South Korea and Japan have tentatively agreed to create a “future youth fund” to sponsor scholarships for students, as part of a deal on settling the issue of compensation for Korean victims of Japan’s wartime forced labor, sources said Sunday.
The fund will be jointly formed by the Federation of Korean Industries, South Korea’s big business lobby, and the Japan Business Federation (Keidanren), according to the government sources.
The South Korean foreign ministry is expected to announce the details along with the details of a broader agreement reached between the two countries to settle the issue of compensation for Korean victims of forced labour during World War II, the sources said.
“There’s a high chance South Korea and Japan will form a fund under the aim of moving toward the future and not the past,” a senior official stated.
In 2018, South Korea’s Supreme Court ordered Japan’s Nippon Steel and Mitsubishi Heavy Industries to pay compensation to Korean forced labour victims who were mobilized during Japan’s 1910-45 colonial occupation of Korea.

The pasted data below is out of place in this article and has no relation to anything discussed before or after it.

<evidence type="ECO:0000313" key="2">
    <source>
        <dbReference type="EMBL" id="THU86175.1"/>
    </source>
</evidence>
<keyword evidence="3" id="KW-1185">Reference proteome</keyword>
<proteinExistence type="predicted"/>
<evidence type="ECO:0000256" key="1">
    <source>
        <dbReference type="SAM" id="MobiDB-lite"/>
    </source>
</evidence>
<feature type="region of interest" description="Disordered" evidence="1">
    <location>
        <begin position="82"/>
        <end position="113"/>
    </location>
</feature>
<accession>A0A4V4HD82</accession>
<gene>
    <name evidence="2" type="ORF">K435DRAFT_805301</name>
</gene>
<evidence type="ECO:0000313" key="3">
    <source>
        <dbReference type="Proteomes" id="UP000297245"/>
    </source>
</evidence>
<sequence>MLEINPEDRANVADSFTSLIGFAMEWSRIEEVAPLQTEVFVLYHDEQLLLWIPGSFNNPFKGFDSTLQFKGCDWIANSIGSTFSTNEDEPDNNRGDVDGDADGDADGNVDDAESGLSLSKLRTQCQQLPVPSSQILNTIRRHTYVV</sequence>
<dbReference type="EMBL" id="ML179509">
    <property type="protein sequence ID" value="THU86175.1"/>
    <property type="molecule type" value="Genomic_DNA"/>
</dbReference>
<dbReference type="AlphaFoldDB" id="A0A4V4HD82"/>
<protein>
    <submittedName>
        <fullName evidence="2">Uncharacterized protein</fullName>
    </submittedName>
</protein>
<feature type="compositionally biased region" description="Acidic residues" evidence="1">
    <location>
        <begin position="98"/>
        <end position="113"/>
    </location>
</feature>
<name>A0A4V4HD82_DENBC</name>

The two companies are expected to indirectly contribute to the new fund in the form of Keidanren membership fees or donations.
South Korea earlier proposed compensating the victims through a government foundation using donations from local businesses but called on the Japanese companies to also make contributions.
Japan reportedly refused to make any compensation under the court rulings, insisting that all matters of compensation were settled under a 1965 treaty that normalized bilateral ties.
The fund’s creation “should be understood as President Yoon Suk Yeol making a broad-minded decision with a view to the future rather than being caught up in the frame of compensation,” another official said.
As part of the two countries’ agreement, Japanese Prime Minister Fumio Kishida is also expected to state his government’s intent to inherit a 1998 joint declaration adopted by then President Kim Dae-jung and then Japanese Prime Minister Keizo Obuchi.
In the declaration, the two leaders called for overcoming the past and building new relations, with Obuchi expressing remorse for the “horrendous damage and pain” Japan’s colonial rule inflicted on the Korean people.
Yoon is also reportedly considering visiting Japan late this month to hold a summit with Kishida. IANS